Given the strong travel recovery (with the exception of large group conferences and a few individual markets like DC) the hotel industry has been able, short term at least, to turn the operating paradigm of "it's easier (and cheaper) to keep a customer than to find a new one" on its head. With the flow of the new target audience everyone is drooling over (millennials), the explosion of the Asian consumer, and the return of the business traveler combined with the lucrative opportunites of financial deals (new market development and acquisitions financed by historically inexpensive debt) it becomes clearer to see why elite offerings of loyalty programs have declined over the years, especially once competitors realize, "everyone's doing it". The ROI is more in how you structure the deal more than how you operate the business. The term 'operate the business' is being redefined, similarly to the successful (as defined by shareholders, not necessarily customers) transition of the airline industry. And similar to Budweiser and Miller/Coors brewing 'craft' beers, the hotel chains are eager to offer 'boutique' properties (where you pay for what once was provided before as service).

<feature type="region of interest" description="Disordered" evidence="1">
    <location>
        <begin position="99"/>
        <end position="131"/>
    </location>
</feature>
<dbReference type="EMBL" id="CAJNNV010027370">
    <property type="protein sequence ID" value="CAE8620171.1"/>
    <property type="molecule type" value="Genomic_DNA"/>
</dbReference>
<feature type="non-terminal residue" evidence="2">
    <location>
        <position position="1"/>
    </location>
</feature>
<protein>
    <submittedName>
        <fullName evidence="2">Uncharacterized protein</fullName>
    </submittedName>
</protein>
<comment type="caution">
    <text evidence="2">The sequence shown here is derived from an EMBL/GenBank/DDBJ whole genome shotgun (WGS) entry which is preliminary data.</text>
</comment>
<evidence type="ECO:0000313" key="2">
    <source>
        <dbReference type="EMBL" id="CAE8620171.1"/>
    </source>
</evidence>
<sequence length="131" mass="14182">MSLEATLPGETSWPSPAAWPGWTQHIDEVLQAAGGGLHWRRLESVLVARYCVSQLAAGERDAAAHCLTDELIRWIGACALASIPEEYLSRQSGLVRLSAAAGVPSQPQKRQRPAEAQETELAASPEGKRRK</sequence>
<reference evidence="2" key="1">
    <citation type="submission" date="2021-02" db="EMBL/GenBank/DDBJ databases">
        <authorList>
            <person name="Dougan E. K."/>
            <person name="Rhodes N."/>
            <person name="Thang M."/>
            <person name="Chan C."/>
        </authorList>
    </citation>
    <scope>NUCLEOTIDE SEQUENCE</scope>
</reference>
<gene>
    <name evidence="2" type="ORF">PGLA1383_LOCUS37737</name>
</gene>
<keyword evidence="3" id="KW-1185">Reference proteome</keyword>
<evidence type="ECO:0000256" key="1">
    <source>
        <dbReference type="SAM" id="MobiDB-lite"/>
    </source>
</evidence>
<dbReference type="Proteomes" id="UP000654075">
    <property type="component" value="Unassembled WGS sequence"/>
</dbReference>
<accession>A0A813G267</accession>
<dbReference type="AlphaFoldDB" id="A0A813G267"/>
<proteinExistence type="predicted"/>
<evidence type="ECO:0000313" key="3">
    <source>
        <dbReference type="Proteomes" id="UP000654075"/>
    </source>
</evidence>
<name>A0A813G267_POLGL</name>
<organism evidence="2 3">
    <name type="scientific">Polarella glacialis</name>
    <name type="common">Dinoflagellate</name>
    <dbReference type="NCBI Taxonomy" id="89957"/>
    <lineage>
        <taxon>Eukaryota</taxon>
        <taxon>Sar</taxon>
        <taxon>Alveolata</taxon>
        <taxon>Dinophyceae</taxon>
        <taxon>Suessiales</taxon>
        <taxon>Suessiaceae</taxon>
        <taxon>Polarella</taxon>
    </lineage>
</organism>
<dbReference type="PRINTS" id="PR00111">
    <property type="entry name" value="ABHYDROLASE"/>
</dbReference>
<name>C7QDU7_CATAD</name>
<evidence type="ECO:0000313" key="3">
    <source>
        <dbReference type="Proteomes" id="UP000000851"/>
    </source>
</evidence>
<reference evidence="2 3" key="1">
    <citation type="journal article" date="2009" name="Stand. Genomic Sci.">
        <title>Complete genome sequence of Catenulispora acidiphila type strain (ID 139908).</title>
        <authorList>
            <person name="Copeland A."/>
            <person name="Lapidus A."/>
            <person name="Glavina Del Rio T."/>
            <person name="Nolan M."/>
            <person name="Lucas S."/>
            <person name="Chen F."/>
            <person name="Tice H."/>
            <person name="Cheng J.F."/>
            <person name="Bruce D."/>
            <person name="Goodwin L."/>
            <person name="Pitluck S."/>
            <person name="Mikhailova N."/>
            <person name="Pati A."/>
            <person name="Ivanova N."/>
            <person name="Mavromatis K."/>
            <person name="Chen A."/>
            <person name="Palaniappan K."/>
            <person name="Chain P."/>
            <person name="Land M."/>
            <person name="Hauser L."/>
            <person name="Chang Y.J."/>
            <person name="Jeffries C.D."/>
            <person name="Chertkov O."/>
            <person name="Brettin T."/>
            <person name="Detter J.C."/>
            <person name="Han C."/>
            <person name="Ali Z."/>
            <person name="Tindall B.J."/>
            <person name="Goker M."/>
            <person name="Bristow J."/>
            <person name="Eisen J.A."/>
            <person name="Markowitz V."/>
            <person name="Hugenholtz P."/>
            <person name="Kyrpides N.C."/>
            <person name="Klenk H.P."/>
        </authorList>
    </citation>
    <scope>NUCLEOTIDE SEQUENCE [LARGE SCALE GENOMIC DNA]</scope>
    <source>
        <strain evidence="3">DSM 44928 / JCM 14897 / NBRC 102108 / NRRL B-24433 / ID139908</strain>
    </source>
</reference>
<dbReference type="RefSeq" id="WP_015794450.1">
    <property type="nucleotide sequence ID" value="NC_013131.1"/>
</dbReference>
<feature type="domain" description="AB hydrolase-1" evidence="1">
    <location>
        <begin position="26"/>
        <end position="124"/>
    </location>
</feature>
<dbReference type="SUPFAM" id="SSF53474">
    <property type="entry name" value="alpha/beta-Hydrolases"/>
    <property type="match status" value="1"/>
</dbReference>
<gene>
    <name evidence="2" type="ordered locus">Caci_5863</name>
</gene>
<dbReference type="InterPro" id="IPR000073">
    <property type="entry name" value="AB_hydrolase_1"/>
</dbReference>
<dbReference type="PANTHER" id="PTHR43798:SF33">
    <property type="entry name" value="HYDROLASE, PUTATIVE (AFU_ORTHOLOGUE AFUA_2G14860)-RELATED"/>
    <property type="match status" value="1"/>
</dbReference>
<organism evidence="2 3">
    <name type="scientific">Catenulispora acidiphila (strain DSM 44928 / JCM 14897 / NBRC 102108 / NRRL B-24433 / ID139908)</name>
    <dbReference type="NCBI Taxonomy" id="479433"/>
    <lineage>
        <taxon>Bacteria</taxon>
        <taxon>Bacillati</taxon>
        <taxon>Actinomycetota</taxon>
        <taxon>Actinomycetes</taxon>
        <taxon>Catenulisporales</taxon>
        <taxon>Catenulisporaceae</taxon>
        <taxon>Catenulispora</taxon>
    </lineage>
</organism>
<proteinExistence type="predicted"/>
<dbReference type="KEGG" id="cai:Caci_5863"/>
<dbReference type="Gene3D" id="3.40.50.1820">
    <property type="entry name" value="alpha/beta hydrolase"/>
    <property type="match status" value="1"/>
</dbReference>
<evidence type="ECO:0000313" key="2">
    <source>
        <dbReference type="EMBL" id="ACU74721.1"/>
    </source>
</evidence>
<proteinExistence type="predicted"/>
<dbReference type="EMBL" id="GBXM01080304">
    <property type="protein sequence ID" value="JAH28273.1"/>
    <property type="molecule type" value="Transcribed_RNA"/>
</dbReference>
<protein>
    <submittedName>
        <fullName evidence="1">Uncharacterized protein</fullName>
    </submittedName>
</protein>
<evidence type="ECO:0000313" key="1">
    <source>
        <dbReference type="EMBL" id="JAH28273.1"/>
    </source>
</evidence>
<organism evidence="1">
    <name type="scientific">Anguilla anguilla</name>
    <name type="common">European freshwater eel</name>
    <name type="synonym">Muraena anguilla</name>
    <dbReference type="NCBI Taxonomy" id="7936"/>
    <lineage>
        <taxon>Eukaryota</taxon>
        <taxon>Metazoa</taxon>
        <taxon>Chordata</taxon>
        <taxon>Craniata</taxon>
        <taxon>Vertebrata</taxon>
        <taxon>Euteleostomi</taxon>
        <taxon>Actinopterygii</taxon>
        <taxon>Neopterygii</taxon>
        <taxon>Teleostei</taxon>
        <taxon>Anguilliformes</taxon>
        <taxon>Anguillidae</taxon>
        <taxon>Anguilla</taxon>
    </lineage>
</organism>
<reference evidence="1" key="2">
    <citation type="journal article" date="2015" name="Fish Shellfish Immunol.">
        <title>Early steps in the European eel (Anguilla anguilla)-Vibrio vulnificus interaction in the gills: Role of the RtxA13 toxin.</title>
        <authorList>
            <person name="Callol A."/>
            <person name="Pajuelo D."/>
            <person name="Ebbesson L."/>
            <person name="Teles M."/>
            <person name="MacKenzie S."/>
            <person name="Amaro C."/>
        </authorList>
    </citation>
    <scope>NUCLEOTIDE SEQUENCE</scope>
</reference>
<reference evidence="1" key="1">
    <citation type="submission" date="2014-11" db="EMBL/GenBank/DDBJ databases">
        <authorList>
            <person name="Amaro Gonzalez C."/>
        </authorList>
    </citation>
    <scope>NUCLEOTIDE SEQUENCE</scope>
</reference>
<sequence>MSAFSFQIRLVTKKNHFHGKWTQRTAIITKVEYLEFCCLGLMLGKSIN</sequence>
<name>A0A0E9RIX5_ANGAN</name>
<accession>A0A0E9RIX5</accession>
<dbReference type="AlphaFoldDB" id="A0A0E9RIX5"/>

Thanks much for the article, now I can explain to my wife why she couldn't get room service at the Midtown Hilton back in July. Her comment was "this sure will keep me from returning, back to Marriott regardless"!
A very nice commentary as well erc, looks like someone got up very early and deep into the coffee this morning.
Blackstone bought Hilton right near the peak, so they had to hustle to make the deal work; the returns were in re-financing and working the real estate assets and they did an excellent job. Taking it public again next quarter on NYSE listing as HLT (Marriott switched over to Nasdaq to save a couple hundred grand a year in fees).
Morning, especially during holidays is my only 'free time' - well, speak of the devil, here comes the gang, a wonderful interruption. Happy Thanksgiving to all.